Article in English | MEDLINE | ID: covidwho-611370

ABSTRACT

Recent evidence has underlined the association between large-vessel stroke and COVID-19, probably due to a proinflammatory and prothrombotic microenvironment induced by SARS-CoV-2. Here, we report the case of a young fit woman affected by COVID-19 without any flu-like symptom, who suffered from speech disorder and left hemiparesis. Brain magnetic resonance evidenced two small acute brain infarctions in right perirolandic cortex without signs of previous ischemic lesions and hemorrhagic infarction. Diagnostic workup excluded cardiac embolic sources, acquired and inherited thrombophilia or autoimmune diseases. Two positive nasopharyngeal swab tests and high titers of serum specific IgA/IgM confirmed COVID-19 diagnosis. In our case stroke seems to be the only manifestation of SARS-COV-2 infection. Therefore the hypothesis of an underlying viral infection, as COVID-19, should be investigated in all the cases of small vessel cryptogenic stroke.


Subject(s)
Cerebral Small Vessel Diseases/etiology , Coronavirus Infections/complications , Pneumonia, Viral/complications , Stroke/etiology , Betacoronavirus/pathogenicity , COVID-19 , Cerebral Small Vessel Diseases/diagnostic imaging , Cerebral Small Vessel Diseases/virology , Coronavirus Infections/diagnosis , Coronavirus Infections/virology , Female , Host Microbial Interactions , Humans , Middle Aged , Nursing Staff, Hospital , Pandemics , Paresis/etiology , Pneumonia, Viral/diagnosis , Pneumonia, Viral/virology , Risk Factors , SARS-CoV-2 , Speech Disorders/etiology , Stroke/diagnostic imaging , Stroke/virology
13.
J Stroke Cerebrovasc Dis ; 29(9): 104981, 2020 Sep.
Article in English | MEDLINE | ID: covidwho-342995

ABSTRACT

Coronavirus disease 19 (COVID-19) is an emerging infectious disease caused by severe acute respiratory syndrome coronavirus 2 (SARS-CoV-2). In this scenario, managing acute medical conditions, such as stroke, requires a timely treatment together with proper strategies that minimize the risk of infection spreading to health care workers and other patients. We report the case of a 79-year-old woman, who was admitted for a wake-up stroke due to occlusion of the left middle cerebral artery. She was treated outside the COVID-19-dedicated track of the hospital because she had no concomitant signs or symptoms suggestive of SARS-CoV-2 infection nor recent contact with other infected individuals. Post-mortem nasal and pharyngeal swab was positive for SARS-CoV-2 infection. We propose that hyperacute stroke patients should be tested for SARS-CoV-2 infection at admission and then managed as having COVID-19 until cleared by a negative result. We are aware that such measure results in some delay of the acute treatment of stroke, which could be minimal using well-exercised containment protocols.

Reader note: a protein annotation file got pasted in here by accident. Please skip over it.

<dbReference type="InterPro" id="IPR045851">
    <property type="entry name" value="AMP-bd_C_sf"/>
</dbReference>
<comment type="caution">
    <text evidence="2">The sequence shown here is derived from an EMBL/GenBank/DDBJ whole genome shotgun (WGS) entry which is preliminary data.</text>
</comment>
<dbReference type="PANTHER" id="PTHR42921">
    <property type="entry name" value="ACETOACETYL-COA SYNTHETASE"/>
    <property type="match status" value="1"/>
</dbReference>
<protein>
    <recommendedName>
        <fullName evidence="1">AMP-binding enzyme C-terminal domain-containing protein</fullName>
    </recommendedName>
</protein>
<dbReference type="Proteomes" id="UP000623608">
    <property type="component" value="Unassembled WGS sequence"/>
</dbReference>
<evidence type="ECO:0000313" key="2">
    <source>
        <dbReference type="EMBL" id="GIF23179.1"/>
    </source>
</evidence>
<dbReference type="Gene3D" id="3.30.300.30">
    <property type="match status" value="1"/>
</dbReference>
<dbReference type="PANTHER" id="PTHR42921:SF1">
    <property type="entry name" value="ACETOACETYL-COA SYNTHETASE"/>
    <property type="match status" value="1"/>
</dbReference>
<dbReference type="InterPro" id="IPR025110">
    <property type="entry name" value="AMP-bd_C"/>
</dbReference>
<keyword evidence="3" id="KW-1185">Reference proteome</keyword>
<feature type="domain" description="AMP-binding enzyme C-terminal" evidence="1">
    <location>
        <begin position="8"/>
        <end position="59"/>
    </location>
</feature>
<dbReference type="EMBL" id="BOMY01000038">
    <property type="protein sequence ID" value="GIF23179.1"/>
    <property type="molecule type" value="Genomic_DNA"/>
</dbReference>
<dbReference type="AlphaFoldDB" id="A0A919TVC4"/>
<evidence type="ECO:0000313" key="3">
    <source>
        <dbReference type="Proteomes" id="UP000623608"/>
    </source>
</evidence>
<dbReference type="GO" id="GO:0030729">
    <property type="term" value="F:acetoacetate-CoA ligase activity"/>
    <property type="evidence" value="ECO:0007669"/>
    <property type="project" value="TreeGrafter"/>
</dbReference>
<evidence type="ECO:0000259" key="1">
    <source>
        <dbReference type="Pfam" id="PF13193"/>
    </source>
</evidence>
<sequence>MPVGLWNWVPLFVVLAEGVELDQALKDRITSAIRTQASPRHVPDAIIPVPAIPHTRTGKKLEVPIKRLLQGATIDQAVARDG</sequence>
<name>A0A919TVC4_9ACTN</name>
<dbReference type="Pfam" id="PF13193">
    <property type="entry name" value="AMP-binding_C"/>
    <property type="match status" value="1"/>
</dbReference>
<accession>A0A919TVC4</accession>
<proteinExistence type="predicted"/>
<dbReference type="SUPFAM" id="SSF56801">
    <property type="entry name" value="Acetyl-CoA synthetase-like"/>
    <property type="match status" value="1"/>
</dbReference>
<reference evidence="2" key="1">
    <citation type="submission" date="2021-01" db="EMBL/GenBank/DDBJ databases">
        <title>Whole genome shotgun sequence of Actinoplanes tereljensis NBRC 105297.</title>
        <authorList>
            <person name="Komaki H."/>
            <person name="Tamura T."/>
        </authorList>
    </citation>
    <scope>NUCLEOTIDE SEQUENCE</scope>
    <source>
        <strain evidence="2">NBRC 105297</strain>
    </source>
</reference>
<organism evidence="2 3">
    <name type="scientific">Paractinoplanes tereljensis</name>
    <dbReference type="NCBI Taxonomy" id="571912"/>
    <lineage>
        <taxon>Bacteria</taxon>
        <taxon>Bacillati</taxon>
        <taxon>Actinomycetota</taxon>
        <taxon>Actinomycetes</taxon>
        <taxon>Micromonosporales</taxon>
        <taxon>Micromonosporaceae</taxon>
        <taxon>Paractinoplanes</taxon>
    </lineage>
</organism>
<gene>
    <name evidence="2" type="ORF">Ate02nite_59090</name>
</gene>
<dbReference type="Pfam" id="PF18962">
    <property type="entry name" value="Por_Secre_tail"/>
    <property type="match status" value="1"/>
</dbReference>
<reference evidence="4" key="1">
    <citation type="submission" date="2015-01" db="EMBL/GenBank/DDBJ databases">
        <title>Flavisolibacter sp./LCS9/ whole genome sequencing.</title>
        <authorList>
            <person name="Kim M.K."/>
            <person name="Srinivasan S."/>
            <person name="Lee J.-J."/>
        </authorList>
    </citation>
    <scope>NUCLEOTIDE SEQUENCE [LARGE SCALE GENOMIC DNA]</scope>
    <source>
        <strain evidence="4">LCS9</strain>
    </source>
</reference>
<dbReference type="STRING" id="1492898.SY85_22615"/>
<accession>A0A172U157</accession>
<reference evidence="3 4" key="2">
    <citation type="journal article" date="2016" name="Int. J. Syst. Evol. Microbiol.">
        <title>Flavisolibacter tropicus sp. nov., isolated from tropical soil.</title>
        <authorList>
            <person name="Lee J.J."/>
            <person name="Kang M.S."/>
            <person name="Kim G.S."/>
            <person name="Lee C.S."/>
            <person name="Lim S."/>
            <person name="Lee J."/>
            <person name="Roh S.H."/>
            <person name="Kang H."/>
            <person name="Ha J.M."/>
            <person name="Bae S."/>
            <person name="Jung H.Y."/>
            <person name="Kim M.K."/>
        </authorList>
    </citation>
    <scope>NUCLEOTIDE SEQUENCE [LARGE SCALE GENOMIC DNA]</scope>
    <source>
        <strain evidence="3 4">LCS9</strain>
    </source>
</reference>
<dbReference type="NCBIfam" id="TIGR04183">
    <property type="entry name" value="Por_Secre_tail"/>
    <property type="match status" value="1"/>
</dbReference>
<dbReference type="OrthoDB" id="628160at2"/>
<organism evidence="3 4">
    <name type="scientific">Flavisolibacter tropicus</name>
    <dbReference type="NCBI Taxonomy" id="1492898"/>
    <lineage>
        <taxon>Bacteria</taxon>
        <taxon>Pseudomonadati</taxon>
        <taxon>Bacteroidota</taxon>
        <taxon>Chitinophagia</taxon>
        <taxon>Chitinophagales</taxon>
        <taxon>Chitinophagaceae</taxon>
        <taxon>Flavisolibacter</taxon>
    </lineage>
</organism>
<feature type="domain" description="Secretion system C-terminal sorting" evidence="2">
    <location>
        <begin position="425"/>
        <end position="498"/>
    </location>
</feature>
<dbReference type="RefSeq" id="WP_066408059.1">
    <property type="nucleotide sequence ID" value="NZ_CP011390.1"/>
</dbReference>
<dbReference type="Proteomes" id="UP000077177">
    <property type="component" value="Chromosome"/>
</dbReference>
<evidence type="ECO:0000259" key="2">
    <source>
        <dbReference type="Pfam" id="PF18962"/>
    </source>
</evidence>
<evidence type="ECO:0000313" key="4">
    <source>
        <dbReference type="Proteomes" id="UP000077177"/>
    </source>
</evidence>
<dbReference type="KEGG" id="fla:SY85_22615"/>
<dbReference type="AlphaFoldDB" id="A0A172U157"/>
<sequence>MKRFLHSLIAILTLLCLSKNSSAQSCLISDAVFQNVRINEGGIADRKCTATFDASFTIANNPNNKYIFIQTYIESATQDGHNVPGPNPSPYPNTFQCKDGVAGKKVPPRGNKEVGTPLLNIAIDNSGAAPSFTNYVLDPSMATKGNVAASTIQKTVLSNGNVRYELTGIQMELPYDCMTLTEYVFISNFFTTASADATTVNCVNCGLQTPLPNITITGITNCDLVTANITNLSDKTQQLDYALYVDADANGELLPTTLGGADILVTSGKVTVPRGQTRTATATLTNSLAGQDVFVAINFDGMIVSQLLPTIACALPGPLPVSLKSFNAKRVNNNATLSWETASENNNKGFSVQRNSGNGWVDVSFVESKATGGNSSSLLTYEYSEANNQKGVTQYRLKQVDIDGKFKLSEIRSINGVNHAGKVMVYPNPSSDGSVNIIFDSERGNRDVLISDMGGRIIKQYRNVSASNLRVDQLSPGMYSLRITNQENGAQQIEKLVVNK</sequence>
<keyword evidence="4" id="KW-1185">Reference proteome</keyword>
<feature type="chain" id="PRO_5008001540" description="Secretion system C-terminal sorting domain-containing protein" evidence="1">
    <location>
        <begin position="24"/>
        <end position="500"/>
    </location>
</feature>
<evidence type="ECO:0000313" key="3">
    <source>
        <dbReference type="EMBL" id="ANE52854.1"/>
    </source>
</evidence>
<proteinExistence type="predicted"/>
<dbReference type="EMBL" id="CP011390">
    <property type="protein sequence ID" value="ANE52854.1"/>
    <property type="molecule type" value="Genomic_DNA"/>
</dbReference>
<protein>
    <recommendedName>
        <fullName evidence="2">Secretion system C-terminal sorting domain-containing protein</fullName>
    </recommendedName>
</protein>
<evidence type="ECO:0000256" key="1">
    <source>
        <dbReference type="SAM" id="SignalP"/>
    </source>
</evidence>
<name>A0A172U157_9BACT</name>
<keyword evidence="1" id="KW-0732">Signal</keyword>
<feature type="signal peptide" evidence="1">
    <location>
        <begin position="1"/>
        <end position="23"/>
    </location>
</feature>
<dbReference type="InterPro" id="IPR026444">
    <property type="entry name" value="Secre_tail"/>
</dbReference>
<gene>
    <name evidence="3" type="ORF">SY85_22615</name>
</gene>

Subject(s)
Betacoronavirus/isolation & purification , Clinical Laboratory Techniques , Coronavirus Infections/diagnosis , Infarction, Middle Cerebral Artery/therapy , Nose/virology , Pharynx/virology , Pneumonia, Viral/diagnosis , Aged , COVID-19 , COVID-19 Testing , Coronavirus Infections/transmission , Coronavirus Infections/virology , Delayed Diagnosis , Fatal Outcome , Female , Humans , Infarction, Middle Cerebral Artery/diagnosis , Infarction, Middle Cerebral Artery/physiopathology , Infectious Disease Transmission, Patient-to-Professional/prevention & control , Occupational Exposure/adverse effects , Pandemics , Pneumonia, Viral/transmission , Pneumonia, Viral/virology , Predictive Value of Tests , Risk Factors , SARS-CoV-2 , Severity of Illness Index
15.
Seizure ; 78: 109-112, 2020 May.
Article in English | MEDLINE | ID: covidwho-95026

ABSTRACT

SARS-CoV-2, a novel zoonotic coronavirus, is currently spreading all over the world, causing a pandemic disease defined coronavirus disease 2019 (COVID-19). The spectrum of COVID-19 ranges from asymptomatic or mild infection to rapidly progressive, acute respiratory distress syndrome and death [1].To the best of our knowledge, status epilepticus has never been described as initial presentation of COVID-19. We report a patient affected by COVID-19 whose primary presentation was a focal status epilepticus.


Subject(s)
Coronavirus Infections/diagnosis , Epilepsies, Partial/diagnosis , Pneumonia, Viral/diagnosis , Status Epilepticus/diagnosis , Aged , Brain/diagnostic imaging , COVID-19 , Diagnosis, Differential , Electroencephalography , Female , Humans , Magnetic Resonance Imaging , Pandemics